School employees can become sick from building renovations, ongoing leaks, wood sealants, chemicals emitted from new carpeting or labs, or poor indoor air quality.

"In addition to the health of teachers, student health and well-being are also impacted by these conditions," said Greg Siwinski, industrial hygienist and UUP member.

The best protection, he said, is for employees to be aware of their work environment, and to work with their local union and with their school's health and safety committee.

"Many of our members never had asthma before working in a school," said Wendy Hord, NYSUT's health and safety specialist. She refers members to occupational health clinics and brings in industrial hygienists for educator training at NYSUT conferences.

The clinics operate on an $8 million to $9 million annual budget, Lax said. Funding comes from a small assessment on employers based on their workers' compensation premium paid. The state DOH then funds the regional centers through a grant process and oversees the operation of the clinics. Clinics also receive funding from fees for industrial hygienists' training and screening services.

"The costs of occupational disease are huge," Lax said. Many workers fail to come forward when they are injured or ill because they fear jeopardizing their job. "But if you catch it early a person can improve. If left unchecked, a person can develop reactions to other things, such as cleaners, and then it becomes a deeper problem," Lax said.

For Eisenschmidt, the clinic has been a lifeline in a 17-year struggle to first understand, and then treat, her conditions. She meets with the clinic's social worker to help her through the stress and emotional upheaval of her declining health.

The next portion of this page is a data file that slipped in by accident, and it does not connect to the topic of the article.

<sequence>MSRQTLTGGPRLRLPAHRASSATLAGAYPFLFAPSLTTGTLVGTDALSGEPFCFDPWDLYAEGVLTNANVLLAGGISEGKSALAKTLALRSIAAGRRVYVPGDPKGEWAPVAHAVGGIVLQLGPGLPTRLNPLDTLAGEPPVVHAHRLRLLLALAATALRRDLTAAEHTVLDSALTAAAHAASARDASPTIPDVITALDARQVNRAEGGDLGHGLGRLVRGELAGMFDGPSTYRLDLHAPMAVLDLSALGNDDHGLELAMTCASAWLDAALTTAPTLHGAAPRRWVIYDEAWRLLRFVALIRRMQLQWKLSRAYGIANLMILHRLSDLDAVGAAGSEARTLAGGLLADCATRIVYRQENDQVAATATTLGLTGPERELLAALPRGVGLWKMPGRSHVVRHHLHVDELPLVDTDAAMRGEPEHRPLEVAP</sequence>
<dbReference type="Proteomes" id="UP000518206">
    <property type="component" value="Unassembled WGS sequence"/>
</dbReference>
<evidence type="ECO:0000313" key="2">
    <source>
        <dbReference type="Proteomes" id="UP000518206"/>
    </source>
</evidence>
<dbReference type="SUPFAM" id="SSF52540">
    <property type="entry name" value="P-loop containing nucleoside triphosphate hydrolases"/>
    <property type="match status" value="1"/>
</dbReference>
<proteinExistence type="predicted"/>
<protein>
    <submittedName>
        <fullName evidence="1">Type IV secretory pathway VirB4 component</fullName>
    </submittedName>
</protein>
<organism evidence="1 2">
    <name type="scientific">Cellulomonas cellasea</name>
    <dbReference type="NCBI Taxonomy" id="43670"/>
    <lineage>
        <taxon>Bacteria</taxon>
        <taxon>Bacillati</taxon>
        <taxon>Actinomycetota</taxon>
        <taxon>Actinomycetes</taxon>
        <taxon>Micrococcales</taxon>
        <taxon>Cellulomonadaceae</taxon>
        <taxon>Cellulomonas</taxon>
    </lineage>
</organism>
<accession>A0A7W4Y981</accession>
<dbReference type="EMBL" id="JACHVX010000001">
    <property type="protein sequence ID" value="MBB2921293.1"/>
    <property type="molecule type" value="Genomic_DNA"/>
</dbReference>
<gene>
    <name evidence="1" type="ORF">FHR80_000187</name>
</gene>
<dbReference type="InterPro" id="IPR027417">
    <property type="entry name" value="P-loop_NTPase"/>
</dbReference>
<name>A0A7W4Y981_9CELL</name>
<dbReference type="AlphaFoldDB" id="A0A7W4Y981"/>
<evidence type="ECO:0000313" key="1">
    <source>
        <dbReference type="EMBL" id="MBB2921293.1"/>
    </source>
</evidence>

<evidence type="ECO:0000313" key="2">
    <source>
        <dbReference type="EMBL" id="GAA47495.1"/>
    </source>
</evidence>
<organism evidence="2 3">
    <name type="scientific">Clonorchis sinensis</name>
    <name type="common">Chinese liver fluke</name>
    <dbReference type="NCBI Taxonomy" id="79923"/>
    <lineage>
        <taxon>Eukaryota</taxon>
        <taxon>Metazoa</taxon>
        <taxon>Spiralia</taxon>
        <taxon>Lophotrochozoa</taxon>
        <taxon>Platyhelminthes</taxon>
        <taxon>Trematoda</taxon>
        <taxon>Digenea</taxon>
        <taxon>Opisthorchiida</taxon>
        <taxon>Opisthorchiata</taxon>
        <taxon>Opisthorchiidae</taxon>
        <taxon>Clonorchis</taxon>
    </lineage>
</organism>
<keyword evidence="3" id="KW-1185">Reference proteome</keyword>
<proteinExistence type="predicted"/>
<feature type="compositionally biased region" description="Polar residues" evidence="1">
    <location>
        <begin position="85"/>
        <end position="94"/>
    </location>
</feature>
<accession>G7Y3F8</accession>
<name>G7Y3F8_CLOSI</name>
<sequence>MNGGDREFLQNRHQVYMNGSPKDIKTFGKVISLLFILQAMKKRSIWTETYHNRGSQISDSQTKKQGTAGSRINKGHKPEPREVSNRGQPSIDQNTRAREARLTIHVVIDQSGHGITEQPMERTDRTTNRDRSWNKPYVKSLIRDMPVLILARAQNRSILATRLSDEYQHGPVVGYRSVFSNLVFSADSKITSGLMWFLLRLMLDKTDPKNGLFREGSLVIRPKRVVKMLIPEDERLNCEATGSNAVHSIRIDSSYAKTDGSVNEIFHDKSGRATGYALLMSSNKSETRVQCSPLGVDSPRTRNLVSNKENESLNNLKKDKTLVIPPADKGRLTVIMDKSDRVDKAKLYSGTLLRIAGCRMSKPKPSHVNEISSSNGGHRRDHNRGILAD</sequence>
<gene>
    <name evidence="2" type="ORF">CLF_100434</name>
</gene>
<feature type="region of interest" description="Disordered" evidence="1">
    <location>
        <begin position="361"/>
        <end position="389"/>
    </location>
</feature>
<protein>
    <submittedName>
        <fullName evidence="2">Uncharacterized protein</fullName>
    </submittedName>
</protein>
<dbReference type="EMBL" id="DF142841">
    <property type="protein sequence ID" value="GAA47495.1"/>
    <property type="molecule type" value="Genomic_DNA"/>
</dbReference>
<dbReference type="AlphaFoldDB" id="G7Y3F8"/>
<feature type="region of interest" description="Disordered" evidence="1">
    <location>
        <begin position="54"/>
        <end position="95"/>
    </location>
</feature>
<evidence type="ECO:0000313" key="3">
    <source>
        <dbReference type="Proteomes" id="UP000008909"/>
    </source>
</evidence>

Eisenschmidt credits the clinic for helping her to see the correlation between her respiratory illnesses and the problems with her physical school environment. Recommendations have been made to improve ventilation, use an air purifier, avoid the use of harsh bleach for cleaning, and avoid mowing the grass when classes are in session. The school followed through on most of the recommendations, Eisenschmidt said.

The school's deteriorating condition was "on the agenda at every single meeting last year" between the local union co-presidents and administrators, Davis said. She has encouraged other members to seek medical attention for medical problems. The union is also surveying staff about conditions.


The New York state Occupational Health Clinic Network has served 2,820 service industry patients who work in managerial and professional specialty occupations, according to a report covering 1988-2003. The patients included 771 teachers, 669 in professional specialties and 525 in health treatment occupations.


Mold and chemical or exhaust fumes can taint indoor air quality. Chemical exposure can cause neurological damage. Noise exposure can cause hearing loss. Muscular stress developed over time can cause injury. Enclosed spaces with no ventilation can create respiratory problems.

If your work space makes you feel sick — or if you're injured on the job — assistance is available from one of New York's occupational health clinics.

To find a clinic, go to to learn about locations in the Finger Lakes, Southern Tier, Central Adirondack, Mid-Hudson/Eastern, Lower Hudson, New York City and Long Island regions.

For an appointment or information, call 800-432-9590 from 9 a.m. to 4 p.m. weekdays. You do not need a doctor's referral.